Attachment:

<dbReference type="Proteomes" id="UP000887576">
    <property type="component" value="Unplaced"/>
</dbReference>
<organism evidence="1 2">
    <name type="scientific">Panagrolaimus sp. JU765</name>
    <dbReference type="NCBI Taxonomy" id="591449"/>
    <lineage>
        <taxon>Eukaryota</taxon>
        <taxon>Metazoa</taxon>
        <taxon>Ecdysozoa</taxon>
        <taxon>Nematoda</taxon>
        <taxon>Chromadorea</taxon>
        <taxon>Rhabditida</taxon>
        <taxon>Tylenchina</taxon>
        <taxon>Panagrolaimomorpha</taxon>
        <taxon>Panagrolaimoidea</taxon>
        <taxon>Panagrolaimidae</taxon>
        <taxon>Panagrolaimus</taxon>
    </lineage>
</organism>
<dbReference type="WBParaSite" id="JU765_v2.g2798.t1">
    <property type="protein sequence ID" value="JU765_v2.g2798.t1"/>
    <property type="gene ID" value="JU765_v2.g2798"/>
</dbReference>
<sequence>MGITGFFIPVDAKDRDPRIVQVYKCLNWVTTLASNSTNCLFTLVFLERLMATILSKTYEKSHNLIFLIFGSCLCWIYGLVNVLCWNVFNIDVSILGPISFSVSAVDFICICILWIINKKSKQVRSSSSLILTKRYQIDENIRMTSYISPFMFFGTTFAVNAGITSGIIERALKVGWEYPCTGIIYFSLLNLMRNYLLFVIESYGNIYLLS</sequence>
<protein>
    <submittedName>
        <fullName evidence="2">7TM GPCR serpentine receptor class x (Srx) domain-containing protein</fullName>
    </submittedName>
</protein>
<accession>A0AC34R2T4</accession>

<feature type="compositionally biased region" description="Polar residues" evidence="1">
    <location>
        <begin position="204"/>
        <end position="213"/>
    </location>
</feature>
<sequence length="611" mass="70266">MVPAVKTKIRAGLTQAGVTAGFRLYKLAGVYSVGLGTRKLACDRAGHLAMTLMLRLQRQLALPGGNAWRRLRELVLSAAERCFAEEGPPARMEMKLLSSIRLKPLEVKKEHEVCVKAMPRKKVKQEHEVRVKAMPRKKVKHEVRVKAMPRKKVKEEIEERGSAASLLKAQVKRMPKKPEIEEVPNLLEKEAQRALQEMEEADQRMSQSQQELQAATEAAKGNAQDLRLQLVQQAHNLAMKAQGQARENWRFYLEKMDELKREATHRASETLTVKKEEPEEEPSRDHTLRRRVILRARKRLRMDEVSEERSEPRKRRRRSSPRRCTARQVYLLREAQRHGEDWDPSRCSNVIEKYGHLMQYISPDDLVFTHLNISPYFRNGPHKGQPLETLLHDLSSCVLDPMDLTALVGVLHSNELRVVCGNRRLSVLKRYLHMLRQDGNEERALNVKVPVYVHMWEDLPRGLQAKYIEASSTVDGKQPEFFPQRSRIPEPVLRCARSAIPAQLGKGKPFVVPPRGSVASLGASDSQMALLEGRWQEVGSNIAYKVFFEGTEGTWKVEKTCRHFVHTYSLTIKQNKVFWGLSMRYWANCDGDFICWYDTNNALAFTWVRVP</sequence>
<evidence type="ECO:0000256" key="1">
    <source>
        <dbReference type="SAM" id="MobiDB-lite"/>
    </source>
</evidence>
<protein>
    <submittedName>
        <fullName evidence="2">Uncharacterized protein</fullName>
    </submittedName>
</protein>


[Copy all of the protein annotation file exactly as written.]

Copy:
<dbReference type="Proteomes" id="UP000887576">
    <property type="component" value="Unplaced"/>
</dbReference>
<organism evidence="1 2">
    <name type="scientific">Panagrolaimus sp. JU765</name>
    <dbReference type="NCBI Taxonomy" id="591449"/>
    <lineage>
        <taxon>Eukaryota</taxon>
        <taxon>Metazoa</taxon>
        <taxon>Ecdysozoa</taxon>
        <taxon>Nematoda</taxon>
        <taxon>Chromadorea</taxon>
        <taxon>Rhabditida</taxon>
        <taxon>Tylenchina</taxon>
        <taxon>Panagrolaimomorpha</taxon>
        <taxon>Panagrolaimoidea</taxon>
        <taxon>Panagrolaimidae</taxon>
        <taxon>Panagrolaimus</taxon>
    </lineage>
</organism>
<dbReference type="WBParaSite" id="JU765_v2.g2798.t1">
    <property type="protein sequence ID" value="JU765_v2.g2798.t1"/>
    <property type="gene ID" value="JU765_v2.g2798"/>
</dbReference>
<sequence>MGITGFFIPVDAKDRDPRIVQVYKCLNWVTTLASNSTNCLFTLVFLERLMATILSKTYEKSHNLIFLIFGSCLCWIYGLVNVLCWNVFNIDVSILGPISFSVSAVDFICICILWIINKKSKQVRSSSSLILTKRYQIDENIRMTSYISPFMFFGTTFAVNAGITSGIIERALKVGWEYPCTGIIYFSLLNLMRNYLLFVIESYGNIYLLS</sequence>
<protein>
    <submittedName>
        <fullName evidence="2">7TM GPCR serpentine receptor class x (Srx) domain-containing protein</fullName>
    </submittedName>
</protein>
<accession>A0AC34R2T4</accession>

<feature type="compositionally biased region" description="Polar residues" evidence="1">
    <location>
        <begin position="204"/>
        <end position="213"/>
    </location>
</feature>
<sequence length="611" mass="70266">MVPAVKTKIRAGLTQAGVTAGFRLYKLAGVYSVGLGTRKLACDRAGHLAMTLMLRLQRQLALPGGNAWRRLRELVLSAAERCFAEEGPPARMEMKLLSSIRLKPLEVKKEHEVCVKAMPRKKVKQEHEVRVKAMPRKKVKHEVRVKAMPRKKVKEEIEERGSAASLLKAQVKRMPKKPEIEEVPNLLEKEAQRALQEMEEADQRMSQSQQELQAATEAAKGNAQDLRLQLVQQAHNLAMKAQGQARENWRFYLEKMDELKREATHRASETLTVKKEEPEEEPSRDHTLRRRVILRARKRLRMDEVSEERSEPRKRRRRSSPRRCTARQVYLLREAQRHGEDWDPSRCSNVIEKYGHLMQYISPDDLVFTHLNISPYFRNGPHKGQPLETLLHDLSSCVLDPMDLTALVGVLHSNELRVVCGNRRLSVLKRYLHMLRQDGNEERALNVKVPVYVHMWEDLPRGLQAKYIEASSTVDGKQPEFFPQRSRIPEPVLRCARSAIPAQLGKGKPFVVPPRGSVASLGASDSQMALLEGRWQEVGSNIAYKVFFEGTEGTWKVEKTCRHFVHTYSLTIKQNKVFWGLSMRYWANCDGDFICWYDTNNALAFTWVRVP</sequence>
<evidence type="ECO:0000256" key="1">
    <source>
        <dbReference type="SAM" id="MobiDB-lite"/>
    </source>
</evidence>
<protein>
    <submittedName>
        <fullName evidence="2">Uncharacterized protein</fullName>
    </submittedName>
</protein>